Printing the model
The two most prevalent techniques in hobby 3D-printing are
- FDM plastic (heating up plastic and putting it down layer by layer)
- less than ideal resolution
- SLA resin (hardening resin with a laser/UV light source in a bath of resin layer by layer)
- more expensive
- toxic fumes which means you need to take safety precautions
+ high resolution
I would advise sticking with plastic extrusion printing for the first prototypes until you are certain that the shape and volume are right. You can then refine with an SLA printer later on.
The configuration for printing depends on the printer, the size of the model, the material and the technology being used. Just as in the technical sphere, when you come across a technology that is complex and unfamiliar, you can:
- Figure it out for yourself (you will have to buy a 3D printer)
- Hand it off to a professional (and pay a premium)
- Consult some people who use it on a daily basis and borrow their equipment
Unless you have a friend who owns a 3D-printer I would advise to go with the third option because most FabLabs will have staff on hand to get you started and the fees you pay for using the equipment/materials are usually fair. This way you also learn another skill that might come in handy later on.
Making the mould
Now that we have our printed model(s) (or multiples), we can make the mould once we have secured the following items. It is a fairly straightforward process which takes a bit of preparation and a whole lot of waiting. Much like lacquering furniture, as long as you take care in following the instructions, the results will be satisfying. You can find my take on how to go about it here.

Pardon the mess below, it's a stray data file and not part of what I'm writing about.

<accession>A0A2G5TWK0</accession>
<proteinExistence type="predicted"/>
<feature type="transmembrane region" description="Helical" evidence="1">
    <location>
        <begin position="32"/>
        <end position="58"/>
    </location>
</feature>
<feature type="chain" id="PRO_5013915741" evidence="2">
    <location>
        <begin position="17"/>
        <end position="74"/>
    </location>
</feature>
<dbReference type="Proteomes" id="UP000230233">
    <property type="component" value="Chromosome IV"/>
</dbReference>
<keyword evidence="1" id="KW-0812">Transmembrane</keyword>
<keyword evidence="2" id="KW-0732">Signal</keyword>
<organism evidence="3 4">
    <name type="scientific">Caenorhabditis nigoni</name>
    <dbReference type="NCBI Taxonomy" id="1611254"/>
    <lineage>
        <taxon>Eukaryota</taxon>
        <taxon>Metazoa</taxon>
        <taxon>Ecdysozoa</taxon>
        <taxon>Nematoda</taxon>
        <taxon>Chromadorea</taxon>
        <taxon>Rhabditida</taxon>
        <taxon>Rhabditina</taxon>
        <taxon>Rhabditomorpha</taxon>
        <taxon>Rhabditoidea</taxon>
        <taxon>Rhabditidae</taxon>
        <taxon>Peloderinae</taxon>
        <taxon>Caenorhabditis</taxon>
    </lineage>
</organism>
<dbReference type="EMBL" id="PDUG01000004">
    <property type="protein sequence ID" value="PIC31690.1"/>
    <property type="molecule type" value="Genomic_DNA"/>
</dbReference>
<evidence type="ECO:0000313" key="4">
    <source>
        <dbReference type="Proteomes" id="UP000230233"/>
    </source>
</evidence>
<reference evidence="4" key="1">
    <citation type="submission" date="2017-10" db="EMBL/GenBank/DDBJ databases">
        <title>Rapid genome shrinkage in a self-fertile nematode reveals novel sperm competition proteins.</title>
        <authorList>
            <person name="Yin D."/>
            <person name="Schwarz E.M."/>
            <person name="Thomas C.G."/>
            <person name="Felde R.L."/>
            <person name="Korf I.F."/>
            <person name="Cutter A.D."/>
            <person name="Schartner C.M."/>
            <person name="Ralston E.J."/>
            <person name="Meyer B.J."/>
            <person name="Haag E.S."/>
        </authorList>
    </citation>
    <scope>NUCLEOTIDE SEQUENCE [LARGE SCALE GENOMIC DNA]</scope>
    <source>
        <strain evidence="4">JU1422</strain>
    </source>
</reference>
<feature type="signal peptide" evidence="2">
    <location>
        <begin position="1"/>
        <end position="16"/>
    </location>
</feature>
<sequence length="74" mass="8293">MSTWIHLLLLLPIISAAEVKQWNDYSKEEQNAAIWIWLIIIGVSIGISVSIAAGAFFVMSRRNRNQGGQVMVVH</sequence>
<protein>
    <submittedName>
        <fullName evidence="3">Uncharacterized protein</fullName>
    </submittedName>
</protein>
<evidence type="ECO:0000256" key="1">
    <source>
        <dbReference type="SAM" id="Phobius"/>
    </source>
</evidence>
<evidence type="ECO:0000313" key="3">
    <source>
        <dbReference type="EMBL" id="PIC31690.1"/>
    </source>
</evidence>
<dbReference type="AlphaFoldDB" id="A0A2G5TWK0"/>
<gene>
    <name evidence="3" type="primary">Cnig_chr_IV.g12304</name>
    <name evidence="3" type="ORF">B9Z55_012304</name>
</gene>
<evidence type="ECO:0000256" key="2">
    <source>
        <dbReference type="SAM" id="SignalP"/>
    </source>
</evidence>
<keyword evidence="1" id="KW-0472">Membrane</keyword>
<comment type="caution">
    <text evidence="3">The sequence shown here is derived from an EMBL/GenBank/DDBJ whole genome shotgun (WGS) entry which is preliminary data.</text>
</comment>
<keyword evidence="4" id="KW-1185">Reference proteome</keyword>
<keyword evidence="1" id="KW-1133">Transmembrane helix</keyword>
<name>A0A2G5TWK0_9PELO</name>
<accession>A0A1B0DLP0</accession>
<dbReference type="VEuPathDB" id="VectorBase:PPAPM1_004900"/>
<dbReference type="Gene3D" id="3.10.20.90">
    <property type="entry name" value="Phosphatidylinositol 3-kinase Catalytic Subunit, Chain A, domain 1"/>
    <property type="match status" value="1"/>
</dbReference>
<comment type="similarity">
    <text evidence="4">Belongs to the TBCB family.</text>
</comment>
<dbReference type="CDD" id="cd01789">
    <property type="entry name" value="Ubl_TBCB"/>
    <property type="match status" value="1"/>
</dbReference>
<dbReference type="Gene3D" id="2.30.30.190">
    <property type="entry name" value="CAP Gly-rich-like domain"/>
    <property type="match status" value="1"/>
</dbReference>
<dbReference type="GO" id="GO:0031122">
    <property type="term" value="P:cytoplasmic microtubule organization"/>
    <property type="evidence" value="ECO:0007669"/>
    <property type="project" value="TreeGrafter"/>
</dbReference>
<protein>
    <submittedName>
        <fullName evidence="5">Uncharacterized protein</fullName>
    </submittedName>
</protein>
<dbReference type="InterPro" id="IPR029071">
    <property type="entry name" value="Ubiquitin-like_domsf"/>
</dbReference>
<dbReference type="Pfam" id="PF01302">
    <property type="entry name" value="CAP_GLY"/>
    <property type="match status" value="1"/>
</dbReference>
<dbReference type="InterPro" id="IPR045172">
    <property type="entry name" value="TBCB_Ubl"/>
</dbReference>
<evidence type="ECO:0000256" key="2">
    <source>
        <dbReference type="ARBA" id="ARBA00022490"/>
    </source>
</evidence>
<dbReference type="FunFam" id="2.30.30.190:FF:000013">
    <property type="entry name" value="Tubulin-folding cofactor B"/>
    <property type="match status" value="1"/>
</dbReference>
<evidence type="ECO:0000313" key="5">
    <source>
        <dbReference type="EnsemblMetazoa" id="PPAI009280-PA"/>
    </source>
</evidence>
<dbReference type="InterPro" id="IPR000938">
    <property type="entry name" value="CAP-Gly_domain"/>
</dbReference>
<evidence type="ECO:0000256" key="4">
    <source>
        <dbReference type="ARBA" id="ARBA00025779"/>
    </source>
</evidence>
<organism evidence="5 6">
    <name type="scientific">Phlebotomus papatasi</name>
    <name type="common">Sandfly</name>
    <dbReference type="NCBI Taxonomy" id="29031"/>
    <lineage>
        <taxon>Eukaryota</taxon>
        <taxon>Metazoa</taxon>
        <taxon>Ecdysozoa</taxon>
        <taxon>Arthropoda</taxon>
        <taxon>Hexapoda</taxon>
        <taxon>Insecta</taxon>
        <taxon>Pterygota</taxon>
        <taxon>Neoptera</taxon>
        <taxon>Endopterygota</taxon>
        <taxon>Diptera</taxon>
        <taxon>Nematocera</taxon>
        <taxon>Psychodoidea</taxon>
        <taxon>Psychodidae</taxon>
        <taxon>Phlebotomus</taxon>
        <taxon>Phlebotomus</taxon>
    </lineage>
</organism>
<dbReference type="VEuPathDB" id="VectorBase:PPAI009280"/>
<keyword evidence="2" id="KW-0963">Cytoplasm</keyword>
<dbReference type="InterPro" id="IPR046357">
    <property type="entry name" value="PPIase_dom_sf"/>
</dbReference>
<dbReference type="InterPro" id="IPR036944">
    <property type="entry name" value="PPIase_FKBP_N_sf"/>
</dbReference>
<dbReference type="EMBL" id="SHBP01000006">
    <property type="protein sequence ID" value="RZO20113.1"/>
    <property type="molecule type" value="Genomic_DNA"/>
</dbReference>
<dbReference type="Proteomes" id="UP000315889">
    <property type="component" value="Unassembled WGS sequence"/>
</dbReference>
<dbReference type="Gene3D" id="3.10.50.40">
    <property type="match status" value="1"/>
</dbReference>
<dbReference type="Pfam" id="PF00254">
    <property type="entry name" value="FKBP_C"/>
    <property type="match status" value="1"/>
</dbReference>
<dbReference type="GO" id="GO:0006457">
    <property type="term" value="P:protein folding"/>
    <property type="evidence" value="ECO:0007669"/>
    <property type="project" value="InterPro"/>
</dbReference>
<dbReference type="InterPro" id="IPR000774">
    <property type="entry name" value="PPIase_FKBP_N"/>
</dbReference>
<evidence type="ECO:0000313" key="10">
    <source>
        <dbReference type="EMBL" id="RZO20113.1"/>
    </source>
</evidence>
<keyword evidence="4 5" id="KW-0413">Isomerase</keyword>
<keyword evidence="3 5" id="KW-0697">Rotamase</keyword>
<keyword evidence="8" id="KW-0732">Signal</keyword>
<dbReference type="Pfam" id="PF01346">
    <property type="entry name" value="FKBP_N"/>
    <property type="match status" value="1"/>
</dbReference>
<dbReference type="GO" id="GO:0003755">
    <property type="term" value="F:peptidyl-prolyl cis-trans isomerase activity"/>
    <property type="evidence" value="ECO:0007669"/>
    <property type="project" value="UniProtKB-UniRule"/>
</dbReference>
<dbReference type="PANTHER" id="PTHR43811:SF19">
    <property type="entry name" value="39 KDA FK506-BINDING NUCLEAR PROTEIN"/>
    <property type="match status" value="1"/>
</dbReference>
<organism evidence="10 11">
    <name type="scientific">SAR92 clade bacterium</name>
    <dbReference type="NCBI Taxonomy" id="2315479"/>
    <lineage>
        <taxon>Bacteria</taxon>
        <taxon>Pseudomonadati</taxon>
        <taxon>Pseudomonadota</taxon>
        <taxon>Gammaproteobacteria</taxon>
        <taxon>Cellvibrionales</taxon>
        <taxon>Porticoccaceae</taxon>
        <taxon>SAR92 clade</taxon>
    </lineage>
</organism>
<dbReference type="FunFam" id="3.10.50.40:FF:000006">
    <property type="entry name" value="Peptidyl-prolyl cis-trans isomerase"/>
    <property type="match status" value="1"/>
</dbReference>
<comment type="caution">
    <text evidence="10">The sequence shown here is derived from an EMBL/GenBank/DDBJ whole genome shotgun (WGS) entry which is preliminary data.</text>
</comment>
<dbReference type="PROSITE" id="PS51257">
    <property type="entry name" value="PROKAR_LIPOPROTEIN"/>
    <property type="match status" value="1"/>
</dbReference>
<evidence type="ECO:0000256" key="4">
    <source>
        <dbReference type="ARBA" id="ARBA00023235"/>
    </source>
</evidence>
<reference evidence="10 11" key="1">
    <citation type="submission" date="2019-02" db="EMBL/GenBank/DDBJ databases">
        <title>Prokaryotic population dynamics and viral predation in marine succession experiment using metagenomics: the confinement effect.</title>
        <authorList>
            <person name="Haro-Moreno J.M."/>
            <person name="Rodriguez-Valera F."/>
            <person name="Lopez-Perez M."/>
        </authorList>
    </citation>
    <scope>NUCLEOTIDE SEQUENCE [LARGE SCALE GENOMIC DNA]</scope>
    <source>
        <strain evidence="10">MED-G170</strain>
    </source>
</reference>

This is where I have to apologize and break the whole “Look! It's easy, you are not going to mess this up” vibe of this article. Working with chocolate is a skill that you need to develop over time. There is no tutorial that will teach you all the intricacies that come with working with chocolate. So, if you feel like this is as far as you want to go: congratulations, you have made a custom ice cube tray! Alright, we cool? Cool, moving on!
The time has come to pull out the chocolate! A little note on choosing the right chocolate: It doesn’t matter where it comes from or what name it carries, but what the ingredients are. Avoid any chocolate that has any non-cocoa fats (palm, coconut, …) in them. Prefer any without additives, sugar syrups, ingredients you can’t pronounce. The purer the chocolate is, the better it will taste and the healthier it will be.
We have to melt down the chocolate before we can pour it into our silicon mould. Melting down chocolate destroys the crystal structures that are responsible for the sheen, temperature resistance and "crispness" of the hardened chocolate. We have to reintroduce these crystals by tempering the chocolate. For a more visual/elaborate explanation,watch this video, it gives a good general explanation of the science and methods.
For those willing to go all the way, I have prepared a tutorial on how to temper chocolate in a not-so-messy way that is pretty reliable, alongside instructions on how to fill the mould with solid chocolate or going about making chocolates with a filling. You can find it here.
I hope that this article has illustrated that by using the process of breaking down a complex problem into manageable and researchable chunks, we, as developers, are capable of breaking the stereotypical mould and create things that make people go, "Oh wow, that is amazing. I could never have done that!"
Sven is on Twitter as @migaroez